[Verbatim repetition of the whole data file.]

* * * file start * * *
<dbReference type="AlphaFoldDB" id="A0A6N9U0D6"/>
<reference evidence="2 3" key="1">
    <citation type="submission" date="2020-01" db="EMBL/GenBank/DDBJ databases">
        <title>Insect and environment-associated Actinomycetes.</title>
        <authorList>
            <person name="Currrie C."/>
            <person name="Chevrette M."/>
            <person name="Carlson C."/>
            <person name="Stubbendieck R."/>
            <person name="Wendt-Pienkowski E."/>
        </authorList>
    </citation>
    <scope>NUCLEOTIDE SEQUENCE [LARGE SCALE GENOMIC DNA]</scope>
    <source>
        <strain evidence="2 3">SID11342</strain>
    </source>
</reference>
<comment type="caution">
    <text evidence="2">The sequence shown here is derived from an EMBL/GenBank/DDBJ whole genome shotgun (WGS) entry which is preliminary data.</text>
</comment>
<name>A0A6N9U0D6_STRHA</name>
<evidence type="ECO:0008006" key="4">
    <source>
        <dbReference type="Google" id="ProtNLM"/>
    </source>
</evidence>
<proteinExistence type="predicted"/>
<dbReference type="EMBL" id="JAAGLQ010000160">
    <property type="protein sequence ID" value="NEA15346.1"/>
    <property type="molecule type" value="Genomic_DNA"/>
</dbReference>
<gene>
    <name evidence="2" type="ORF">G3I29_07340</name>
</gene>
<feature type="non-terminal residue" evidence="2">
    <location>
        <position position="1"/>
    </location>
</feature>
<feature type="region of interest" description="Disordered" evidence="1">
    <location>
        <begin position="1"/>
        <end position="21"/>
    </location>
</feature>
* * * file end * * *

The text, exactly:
<dbReference type="AlphaFoldDB" id="A0A6N9U0D6"/>
<reference evidence="2 3" key="1">
    <citation type="submission" date="2020-01" db="EMBL/GenBank/DDBJ databases">
        <title>Insect and environment-associated Actinomycetes.</title>
        <authorList>
            <person name="Currrie C."/>
            <person name="Chevrette M."/>
            <person name="Carlson C."/>
            <person name="Stubbendieck R."/>
            <person name="Wendt-Pienkowski E."/>
        </authorList>
    </citation>
    <scope>NUCLEOTIDE SEQUENCE [LARGE SCALE GENOMIC DNA]</scope>
    <source>
        <strain evidence="2 3">SID11342</strain>
    </source>
</reference>
<comment type="caution">
    <text evidence="2">The sequence shown here is derived from an EMBL/GenBank/DDBJ whole genome shotgun (WGS) entry which is preliminary data.</text>
</comment>
<name>A0A6N9U0D6_STRHA</name>
<evidence type="ECO:0008006" key="4">
    <source>
        <dbReference type="Google" id="ProtNLM"/>
    </source>
</evidence>
<proteinExistence type="predicted"/>
<dbReference type="EMBL" id="JAAGLQ010000160">
    <property type="protein sequence ID" value="NEA15346.1"/>
    <property type="molecule type" value="Genomic_DNA"/>
</dbReference>
<gene>
    <name evidence="2" type="ORF">G3I29_07340</name>
</gene>
<feature type="non-terminal residue" evidence="2">
    <location>
        <position position="1"/>
    </location>
</feature>
<feature type="region of interest" description="Disordered" evidence="1">
    <location>
        <begin position="1"/>
        <end position="21"/>
    </location>
</feature>